Sunday, March 09, 2008

Firsts at 80th Academy Award Awards®

Day-Lewis, Swinton, Cotillard, and Bardém

All four acting categories at the Academy Awards® Sunday night were won by actors who have residences outside the U.S. I haven't had time to check this out thoroughly, but I have followed the Oscars® for longer than I am willing to admit on this blog, and I'm almost certain that has never happened before in the history of the Awards. So, that would be the first, first.

UPDATE 9 MARCH to original post of 26 February: It is not a first. All four acting awards going to foreigners at this year's Oscars was NOT a first. That happened first in 1965. Russia's Lila Kedrova received the statuette for ZORBA THE GREEK for best supporting actress, while Julie Andrews took best actress for MARY POPPINS. Best actor and supporting actor went to Rex Harrison, MY FAIR LADY and Peter Ustinov for TOPKAPI, respectively. The last three were Brits. Now, we know. (Source: Entertainment Weekly Magazine, 7 March 2008, Issue #981, p. 42.)

Briton Daniel Day-Lewis won best actor for his role in THERE WILL BE BLOOD; Scotland's Tilda Swinton was named best supporting actress for her role in MICHAEL CLAYTON; and French star Marion Cotillard won best actress for her portrayal of the late real-life French chanteuse, Edith Piaf, in LA VIE EN ROSE. Cotillard was the first French woman to win the award since Simone Signoret in 1960, thus, the second, first. Signoret won for her role in ROOM AT THE TOP.

Spanish actor Javier Bardém, whose Bardém family in Spain is often compared to the U.S. theatrical family dynasty, the Barrymore family, garnered his first personal Oscar® for his role as the maniacal Chigurh in NO COUNTRY FOR OLD MEN, which won Best Picture. Bardém also won the Golden Globe and the SAG award, plus many other awards, for this performance. He now holds the forever distinction of being the first Spanish actor to win an Oscar. So, that's the third, first.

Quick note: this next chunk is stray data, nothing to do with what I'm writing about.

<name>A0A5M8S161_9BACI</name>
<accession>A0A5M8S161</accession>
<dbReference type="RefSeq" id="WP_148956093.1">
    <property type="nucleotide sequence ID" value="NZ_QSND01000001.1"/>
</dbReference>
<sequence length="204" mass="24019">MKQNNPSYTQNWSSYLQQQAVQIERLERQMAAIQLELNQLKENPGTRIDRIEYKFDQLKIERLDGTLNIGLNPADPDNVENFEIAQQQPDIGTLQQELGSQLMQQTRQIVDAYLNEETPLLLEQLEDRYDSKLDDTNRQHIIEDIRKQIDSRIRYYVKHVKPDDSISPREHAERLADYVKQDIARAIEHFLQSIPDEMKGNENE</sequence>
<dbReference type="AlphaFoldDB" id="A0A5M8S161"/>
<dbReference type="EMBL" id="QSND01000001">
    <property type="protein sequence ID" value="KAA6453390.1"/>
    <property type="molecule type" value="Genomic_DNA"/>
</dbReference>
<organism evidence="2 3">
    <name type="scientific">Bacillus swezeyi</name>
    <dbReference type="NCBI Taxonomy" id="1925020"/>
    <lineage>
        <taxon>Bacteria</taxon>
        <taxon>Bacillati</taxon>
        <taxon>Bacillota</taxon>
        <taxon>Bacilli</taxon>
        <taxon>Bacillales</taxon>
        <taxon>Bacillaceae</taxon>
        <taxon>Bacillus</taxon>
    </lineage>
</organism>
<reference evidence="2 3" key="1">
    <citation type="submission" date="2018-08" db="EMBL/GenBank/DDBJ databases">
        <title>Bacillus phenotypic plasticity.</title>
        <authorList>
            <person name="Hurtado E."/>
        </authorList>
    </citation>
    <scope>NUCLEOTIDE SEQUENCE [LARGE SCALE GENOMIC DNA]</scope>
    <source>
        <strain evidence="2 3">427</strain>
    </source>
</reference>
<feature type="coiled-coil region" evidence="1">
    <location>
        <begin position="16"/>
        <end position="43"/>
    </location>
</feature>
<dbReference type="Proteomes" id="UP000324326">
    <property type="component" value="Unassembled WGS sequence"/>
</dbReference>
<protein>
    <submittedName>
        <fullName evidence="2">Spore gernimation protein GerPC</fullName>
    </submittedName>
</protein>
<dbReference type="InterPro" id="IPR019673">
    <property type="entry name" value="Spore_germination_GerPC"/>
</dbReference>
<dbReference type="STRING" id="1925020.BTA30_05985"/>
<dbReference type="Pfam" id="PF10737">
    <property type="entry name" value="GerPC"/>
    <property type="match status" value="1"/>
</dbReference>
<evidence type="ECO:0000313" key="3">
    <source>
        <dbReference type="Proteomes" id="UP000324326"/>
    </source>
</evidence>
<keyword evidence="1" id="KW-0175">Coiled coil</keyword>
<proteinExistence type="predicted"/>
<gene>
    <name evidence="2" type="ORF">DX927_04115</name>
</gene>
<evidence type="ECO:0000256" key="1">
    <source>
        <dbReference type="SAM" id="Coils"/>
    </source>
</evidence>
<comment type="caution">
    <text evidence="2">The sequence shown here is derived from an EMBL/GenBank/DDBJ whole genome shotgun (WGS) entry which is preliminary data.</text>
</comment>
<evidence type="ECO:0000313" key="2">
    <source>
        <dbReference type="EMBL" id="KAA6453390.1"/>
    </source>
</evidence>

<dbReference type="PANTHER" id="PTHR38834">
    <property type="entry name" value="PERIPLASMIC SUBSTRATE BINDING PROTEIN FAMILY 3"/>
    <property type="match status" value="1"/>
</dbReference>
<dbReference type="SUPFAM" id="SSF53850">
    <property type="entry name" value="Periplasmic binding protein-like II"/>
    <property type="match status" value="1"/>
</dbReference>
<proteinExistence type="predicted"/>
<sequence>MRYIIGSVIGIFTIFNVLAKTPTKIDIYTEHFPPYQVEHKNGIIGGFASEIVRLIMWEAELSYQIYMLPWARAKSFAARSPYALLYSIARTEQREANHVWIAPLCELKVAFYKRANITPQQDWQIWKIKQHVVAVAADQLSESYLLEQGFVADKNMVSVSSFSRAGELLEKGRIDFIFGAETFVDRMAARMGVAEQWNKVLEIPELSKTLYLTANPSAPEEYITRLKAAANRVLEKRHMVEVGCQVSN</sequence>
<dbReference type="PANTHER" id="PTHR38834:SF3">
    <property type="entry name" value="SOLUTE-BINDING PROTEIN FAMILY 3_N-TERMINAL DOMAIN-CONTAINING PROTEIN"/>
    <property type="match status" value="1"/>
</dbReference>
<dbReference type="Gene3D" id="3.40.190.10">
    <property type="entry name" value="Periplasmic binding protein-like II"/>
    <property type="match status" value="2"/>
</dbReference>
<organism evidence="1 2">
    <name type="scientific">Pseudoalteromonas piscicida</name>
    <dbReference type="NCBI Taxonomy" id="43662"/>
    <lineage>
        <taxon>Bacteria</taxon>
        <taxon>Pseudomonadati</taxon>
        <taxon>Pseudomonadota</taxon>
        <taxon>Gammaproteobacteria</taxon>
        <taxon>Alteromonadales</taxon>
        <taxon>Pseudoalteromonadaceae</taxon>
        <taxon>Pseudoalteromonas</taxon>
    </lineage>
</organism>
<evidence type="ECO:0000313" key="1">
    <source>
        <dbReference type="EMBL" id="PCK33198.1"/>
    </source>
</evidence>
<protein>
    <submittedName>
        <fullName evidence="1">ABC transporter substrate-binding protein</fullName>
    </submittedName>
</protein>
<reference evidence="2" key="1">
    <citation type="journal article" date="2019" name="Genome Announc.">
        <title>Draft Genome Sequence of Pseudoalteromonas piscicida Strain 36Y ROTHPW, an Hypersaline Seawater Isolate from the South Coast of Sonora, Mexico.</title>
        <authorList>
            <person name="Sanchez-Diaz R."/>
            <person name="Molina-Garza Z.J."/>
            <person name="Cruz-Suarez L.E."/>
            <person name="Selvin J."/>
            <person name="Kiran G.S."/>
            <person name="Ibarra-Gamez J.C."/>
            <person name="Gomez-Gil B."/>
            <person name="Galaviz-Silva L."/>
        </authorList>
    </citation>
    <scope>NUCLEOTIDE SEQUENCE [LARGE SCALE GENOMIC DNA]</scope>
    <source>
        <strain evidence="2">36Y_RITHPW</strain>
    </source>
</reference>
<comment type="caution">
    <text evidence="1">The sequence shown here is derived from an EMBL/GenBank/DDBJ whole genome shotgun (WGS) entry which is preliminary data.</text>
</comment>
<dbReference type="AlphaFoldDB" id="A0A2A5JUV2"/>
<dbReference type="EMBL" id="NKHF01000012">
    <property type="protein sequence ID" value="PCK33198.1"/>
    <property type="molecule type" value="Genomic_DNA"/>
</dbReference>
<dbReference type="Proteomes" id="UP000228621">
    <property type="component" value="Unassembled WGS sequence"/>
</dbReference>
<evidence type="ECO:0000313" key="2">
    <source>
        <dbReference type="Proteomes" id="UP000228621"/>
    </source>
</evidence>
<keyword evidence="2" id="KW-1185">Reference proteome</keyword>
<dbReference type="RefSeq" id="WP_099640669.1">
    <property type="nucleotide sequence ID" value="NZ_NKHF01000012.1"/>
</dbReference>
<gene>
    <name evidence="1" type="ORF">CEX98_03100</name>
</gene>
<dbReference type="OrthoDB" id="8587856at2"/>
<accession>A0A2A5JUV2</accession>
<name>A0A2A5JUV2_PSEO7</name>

There was some pre-Oscar buzz about whether, or not, Bardém would escort Penélope Cruz to the Awards. He took his mother, Pilar Bardém, sister of the late great Spanish director Juan Antonio Bardém. Pilar is an award-winning Spanish actress,. She gave her son a big kiss when he was announced as winner. Read more about Bardém, his family and foreign movies on my Foreign Movie Page, and there is also a permanent link on the right sidebar. However, taking one's mother to the Oscars is not a first. I do not know to whom that honor goes.

The fourth, first: The winner of the Best Foreign Language Film, THE COUNTERFEITERS (Die Fälscher, Austria), directed by Stefan Ruzowitzky, is the first-ever win in this category for Austria.

It wasn't only actors residing in other countries who "cleaned up" at the Oscars. The music categories did too. The best original score was awarded to Italian Dario Marianelli for ATONEMENT. Also, Irishman Glen Hansard and Czechoslovakian Marketa Irglova performed their award-winning song, "Falling Slowly" from the very low-budget movie ONCE (Ireland).

The fifth-first happened after Miss Irglova was "played" off the stage before she got a chance to say a word after receiving the Oscar. When the commercial break was over, host Jon Stewart apologized, and she returned to the stage to make an elegant and respectively short, "Thank you" speech. No one cut-off by the show's director has ever been invited back before. It was a wonderful spontaneous moment, one that may join Oscar-clip history.

The sixth first, of which I am aware, is that this was the lowest rated Academy Awards show in history. According to AP, Nielsen Media Research says preliminary ratings for the 80th annual Academy Awards telecast are 14 percent lower than the least-watched ceremony ever, which was in 2003 when CHICAGO won, and there were 33 million viewers. This year's show had a 21.9 rating and 32 million viewers.

This year's ratings are 21 percent lower than last year when THE DEPARTED was named best picture, and Scorsese finally won for best director. That show attracted 41 million. The movie critics, professors and pundits will have a field day postulating as to why almost 10 million U.S. viewers were lost, if these were the correct figures.

And, now, the final first considered here, number seven. The Oscars have made a cautious venture onto the Internet. You can see their first efforts right now on YouTube. Next year, the Oscars may be streaming live on YouTube, or from the Academy's own Web site. That's roughly 362 days and counting. How can one wait that long?

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